Clef Notes

Klaus Mäkelä: Is He the Right Person to Lead the CSO?


Finnish conductor Klaus Mäkelä, the Chicago Symphony Orchestras's next music director. PC: Todd Rosenberg

One of the biggest stories in classical music this month was the Chicago Symphony Orchestra’s announcement that 28-year-old Finnish conductor Klaus Mäkelä would be the storied ensemble’s next music director. Mäkelä will take the reins in 2027 from the 82-year-old Italian conductor Riccardo Muti, who led the ensemble from 2010 to 2023 and is now “Music Director Emeritus for Life.” When Mäkelä’s five-year contract begins, he will be only 31—the youngest conductor in the CSO’s history to hold the position. This 50-year gap in experience between the outgoing and incoming music director has led many to ask, is Mäkelä too green for the job, or is his youth an asset?

Let’s look at the facts. Despite his young age, Mäkelä already has several high-profile music director titles to his name. He was appointed music director of the Orchestre de Paris in 2021 and chief conductor of the Oslo Philharmonic in 2020. (The reason Mäkelä’s contract with the CSO will not begin until 2027 is so he can wrap up his contracts with these two orchestras. Also in 2027, he will take up the role of chief conductor of the Royal Concertgebouw Orchestra in Amsterdam, where he has been artistic partner since 2022.) It’s not like the CSO is taking a chance on a no-name conductor. He has proven himself worthy with some of the most prestigious orchestras in Europe. Still, in his meteoric rise to the top, he has leap-frogged over the typical waypoints in a conductor’s career. Young conductors usually cut their teeth with local and regional orchestras, where they can hone their craft and gain a depth of understanding of the symphonic canon. Instead, Mäkelä will likely have to learn a lot on the job.

Another concern is that in juggling two high-profile directorships separated by the Atlantic Ocean, plus numerous guest-conducting gigs, Mäkelä will spread himself too thin and not devote enough of his energy to Chicago or become a part of the city’s fabric. However, it is not uncommon these days for conductors to have multiple positions across the world. For instance, Yannick Nézet-Séguin is music director of the Philadelphia Orchestra, Metropolitan Opera, and Orchestre Métropolitain in Montreal, while Fabio Luisi racks up the airline miles jetting between the Dallas Symphony Orchestra, Danish National Symphony Orchestra, and NHK Symphony Orchestra in Japan. It is almost seen as a failure to only have one job as a prominent conductor. Perhaps in this instance, Mäkelä’s youthful energy will be an asset as he’ll more easily be able to bounce back from jetlag. Plus, his CSO contract requires that he conduct 14 weeks of concerts each season—the same number of weeks as in Muti’s contract—so he will not be any less present than the Italian maestro was.

The CSO had been auditioning candidates to succeed Muti since early 2020, drawing from a global pool of talent. The musicians’ input was crucial in the board’s unanimous hiring decision. Mäkelä obviously endeared himself to the orchestra during his two guest conducting stints in April 2022 (Stravinsky’s Firebird) and February 2023 (Mahler’s Fifth Symphony). According to the Chicago Tribune, the musicians were immediately taken by Mäkelä’s “confidence, trust, and efficient rehearsal technique” and felt an instant chemistry. The article quotes musicians who were on the search committee, including assistant principal bassoon Bill Buchman, who said, “Klaus had a knack for giving very clear, understandable instructions to fit into the bigger picture he was looking for, which was remarkable coming from a young conductor.” Mäkelä demonstrated a command of the podium far beyond his years, both in technique and collegiality. The musicians will play their best for a conductor they respect and who respects them. In a post-“Me Too” world where traditional power dynamics are under scrutiny, having someone at the helm who fosters a healthy working environment is a crucial step forward.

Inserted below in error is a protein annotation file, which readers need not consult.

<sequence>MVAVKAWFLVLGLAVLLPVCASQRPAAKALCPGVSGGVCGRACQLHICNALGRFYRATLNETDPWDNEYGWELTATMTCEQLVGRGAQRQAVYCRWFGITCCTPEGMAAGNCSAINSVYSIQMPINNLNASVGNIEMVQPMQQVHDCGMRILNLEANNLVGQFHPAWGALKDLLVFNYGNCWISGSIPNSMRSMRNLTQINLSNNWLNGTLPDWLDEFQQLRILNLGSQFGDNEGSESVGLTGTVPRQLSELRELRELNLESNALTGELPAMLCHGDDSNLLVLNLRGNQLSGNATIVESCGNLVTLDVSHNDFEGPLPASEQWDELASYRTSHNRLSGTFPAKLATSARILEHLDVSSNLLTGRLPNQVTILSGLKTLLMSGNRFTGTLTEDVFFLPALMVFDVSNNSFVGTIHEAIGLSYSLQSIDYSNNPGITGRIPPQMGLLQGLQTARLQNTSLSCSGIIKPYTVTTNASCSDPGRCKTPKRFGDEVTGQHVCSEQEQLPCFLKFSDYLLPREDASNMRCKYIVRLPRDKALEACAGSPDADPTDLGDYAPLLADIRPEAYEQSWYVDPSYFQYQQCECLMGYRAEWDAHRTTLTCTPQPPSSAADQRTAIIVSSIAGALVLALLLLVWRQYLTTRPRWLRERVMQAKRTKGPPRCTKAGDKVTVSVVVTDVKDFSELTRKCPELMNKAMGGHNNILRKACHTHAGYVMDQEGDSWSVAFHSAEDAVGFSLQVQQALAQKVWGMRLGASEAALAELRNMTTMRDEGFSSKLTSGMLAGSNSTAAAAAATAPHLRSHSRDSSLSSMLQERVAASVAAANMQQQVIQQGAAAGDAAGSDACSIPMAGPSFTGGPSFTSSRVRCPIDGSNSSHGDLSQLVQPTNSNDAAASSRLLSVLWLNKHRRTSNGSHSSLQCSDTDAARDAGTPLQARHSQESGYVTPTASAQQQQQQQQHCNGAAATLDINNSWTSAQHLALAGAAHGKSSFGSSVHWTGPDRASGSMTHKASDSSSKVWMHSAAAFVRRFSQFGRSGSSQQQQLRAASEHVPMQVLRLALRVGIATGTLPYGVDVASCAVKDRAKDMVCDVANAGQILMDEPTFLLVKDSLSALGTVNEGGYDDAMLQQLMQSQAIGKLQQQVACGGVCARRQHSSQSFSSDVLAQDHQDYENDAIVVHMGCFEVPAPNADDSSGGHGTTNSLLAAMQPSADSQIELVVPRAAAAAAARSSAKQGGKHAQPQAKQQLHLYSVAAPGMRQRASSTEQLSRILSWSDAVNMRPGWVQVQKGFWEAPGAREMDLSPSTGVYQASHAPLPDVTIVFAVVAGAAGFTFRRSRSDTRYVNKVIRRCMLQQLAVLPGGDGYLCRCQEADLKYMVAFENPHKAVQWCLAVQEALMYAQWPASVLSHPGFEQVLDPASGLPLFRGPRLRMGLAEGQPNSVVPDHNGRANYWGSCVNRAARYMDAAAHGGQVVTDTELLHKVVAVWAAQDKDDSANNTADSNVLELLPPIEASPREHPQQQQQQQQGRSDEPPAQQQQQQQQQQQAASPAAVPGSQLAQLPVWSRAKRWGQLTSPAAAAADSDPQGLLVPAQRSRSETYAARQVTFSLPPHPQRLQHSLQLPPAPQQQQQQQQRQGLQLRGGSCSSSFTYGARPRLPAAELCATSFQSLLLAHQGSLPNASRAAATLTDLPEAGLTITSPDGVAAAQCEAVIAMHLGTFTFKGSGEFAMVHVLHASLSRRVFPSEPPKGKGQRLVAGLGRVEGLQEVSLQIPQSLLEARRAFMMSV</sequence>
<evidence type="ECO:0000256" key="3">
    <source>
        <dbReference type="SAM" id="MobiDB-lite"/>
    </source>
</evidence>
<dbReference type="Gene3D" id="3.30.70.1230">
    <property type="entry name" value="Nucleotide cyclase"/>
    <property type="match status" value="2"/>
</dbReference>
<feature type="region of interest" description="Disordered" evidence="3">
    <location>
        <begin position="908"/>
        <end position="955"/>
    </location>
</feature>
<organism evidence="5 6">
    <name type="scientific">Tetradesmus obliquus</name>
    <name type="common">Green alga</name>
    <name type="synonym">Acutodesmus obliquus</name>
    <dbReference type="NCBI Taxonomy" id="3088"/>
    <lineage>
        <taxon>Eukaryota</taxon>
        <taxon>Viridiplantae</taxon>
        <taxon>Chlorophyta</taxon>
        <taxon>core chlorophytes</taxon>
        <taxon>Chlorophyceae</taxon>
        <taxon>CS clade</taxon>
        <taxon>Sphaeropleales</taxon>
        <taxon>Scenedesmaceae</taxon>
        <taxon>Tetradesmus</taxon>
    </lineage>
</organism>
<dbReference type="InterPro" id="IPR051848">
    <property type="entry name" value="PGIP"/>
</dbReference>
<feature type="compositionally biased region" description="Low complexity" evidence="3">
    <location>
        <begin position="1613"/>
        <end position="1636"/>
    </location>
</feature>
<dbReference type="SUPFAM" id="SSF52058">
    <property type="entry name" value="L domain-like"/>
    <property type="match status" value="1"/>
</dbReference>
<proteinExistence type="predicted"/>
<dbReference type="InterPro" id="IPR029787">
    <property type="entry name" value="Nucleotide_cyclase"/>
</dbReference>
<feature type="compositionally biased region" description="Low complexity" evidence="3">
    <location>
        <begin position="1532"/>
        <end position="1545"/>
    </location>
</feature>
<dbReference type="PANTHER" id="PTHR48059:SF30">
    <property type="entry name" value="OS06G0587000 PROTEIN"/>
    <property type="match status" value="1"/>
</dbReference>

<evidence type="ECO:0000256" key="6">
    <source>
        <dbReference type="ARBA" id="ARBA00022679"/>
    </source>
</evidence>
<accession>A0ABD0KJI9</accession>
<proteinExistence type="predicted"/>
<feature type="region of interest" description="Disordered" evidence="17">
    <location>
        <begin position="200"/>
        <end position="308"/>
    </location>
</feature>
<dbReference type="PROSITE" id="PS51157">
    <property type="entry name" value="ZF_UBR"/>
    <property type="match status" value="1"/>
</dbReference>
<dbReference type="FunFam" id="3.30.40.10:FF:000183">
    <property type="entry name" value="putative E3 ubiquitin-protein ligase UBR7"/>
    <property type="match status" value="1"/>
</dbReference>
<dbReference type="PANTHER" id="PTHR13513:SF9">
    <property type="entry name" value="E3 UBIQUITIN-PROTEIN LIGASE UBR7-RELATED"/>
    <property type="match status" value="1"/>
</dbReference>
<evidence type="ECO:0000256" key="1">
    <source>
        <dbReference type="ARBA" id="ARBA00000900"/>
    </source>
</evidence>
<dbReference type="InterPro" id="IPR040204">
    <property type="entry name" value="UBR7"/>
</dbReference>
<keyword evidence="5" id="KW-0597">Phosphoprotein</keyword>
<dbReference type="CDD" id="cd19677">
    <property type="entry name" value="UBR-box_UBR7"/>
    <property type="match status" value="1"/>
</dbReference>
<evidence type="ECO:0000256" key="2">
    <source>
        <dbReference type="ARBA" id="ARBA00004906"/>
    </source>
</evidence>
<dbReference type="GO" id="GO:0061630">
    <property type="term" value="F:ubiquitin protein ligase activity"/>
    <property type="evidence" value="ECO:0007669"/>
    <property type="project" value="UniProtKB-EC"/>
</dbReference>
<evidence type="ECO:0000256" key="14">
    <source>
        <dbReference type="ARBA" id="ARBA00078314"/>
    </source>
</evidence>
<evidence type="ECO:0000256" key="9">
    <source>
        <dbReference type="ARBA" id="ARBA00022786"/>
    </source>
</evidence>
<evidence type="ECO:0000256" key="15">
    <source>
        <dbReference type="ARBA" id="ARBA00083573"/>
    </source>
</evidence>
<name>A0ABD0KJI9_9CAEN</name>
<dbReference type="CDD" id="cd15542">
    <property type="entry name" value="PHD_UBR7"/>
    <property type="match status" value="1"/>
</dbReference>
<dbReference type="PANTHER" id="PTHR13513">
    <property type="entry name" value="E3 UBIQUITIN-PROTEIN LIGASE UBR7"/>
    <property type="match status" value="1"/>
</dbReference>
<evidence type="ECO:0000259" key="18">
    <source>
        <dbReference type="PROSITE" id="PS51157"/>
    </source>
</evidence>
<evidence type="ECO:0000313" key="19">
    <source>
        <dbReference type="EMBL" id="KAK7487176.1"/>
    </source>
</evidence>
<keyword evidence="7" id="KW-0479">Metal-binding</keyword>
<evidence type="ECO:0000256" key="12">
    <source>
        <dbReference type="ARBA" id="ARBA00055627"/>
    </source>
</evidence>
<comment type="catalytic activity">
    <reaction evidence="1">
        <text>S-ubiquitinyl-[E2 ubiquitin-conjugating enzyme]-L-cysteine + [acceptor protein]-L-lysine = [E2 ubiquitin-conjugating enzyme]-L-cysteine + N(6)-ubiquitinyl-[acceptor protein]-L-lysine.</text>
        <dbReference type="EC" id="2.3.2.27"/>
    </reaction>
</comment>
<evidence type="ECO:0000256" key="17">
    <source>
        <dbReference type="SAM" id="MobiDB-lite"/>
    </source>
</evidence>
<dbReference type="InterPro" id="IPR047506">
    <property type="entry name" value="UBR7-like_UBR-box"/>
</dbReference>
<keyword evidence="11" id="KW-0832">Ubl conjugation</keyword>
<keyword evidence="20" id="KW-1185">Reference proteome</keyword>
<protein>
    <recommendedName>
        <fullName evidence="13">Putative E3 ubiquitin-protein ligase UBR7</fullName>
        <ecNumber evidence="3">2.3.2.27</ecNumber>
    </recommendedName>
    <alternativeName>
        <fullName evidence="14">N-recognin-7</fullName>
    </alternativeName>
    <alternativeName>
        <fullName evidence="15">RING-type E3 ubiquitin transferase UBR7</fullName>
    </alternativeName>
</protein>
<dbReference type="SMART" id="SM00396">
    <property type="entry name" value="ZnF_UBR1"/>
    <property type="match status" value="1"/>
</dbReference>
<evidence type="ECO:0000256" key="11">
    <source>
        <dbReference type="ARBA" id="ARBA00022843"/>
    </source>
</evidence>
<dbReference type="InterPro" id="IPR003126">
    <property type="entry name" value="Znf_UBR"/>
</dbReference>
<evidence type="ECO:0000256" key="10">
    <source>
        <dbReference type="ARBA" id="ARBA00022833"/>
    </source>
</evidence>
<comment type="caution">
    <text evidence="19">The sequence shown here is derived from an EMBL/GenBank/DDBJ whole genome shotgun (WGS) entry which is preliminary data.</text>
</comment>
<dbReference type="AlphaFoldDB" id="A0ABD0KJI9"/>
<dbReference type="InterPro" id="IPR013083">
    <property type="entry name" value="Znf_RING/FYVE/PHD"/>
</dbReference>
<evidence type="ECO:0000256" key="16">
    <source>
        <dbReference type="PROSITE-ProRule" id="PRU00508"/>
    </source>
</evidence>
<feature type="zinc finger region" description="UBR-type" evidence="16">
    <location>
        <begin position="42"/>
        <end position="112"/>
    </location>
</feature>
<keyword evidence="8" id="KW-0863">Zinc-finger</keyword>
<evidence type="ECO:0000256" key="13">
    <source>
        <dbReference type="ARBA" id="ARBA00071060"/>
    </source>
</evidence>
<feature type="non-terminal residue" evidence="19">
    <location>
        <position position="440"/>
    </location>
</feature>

Another musician quoted in the article noted how Mäkelä appealed to the audience. Assistant concertmaster Yuan-Qing Yu cited the exuberant reception he received from the audience even before he conducted a note. “Even from the first time he was in Chicago, I felt this excitement. It was like people knew him,” Yu said. This star power, aided by his youth and leonine good looks, is undoubtedly an asset for the organization, which must expand its audience and donor base to younger patrons to survive. Although some music critics have held Mäkelä’s appearance against him (e.g., David Hurwitz calling him the “Ken Doll of classical music”), if it helps sell tickets and thus keeps the lights on (without forsaking any musical integrity), that can only be a good thing.

Overall, I think the CSO made an exciting choice in naming Mäkelä its next music director. By being the first American orchestra to claim the Finnish wunderkind, the CSO has made a bold statement that it is investing in the future of classical music. It also marks an important departure from our current culture of upholding age over energy and fresh ideas. Of course, there will be a learning curve, and we’ll have to see if Mäkelä’s magic wears off over time, but even on Mäkelä’s worst day, the CSO is on such a level that it will offer a world-class performance regardless. And if that performance sells well because Mäkelä is on the podium, even better.


Illinois Public Media Clef Notes

Clef Notes

Illinois Arts Council Agency

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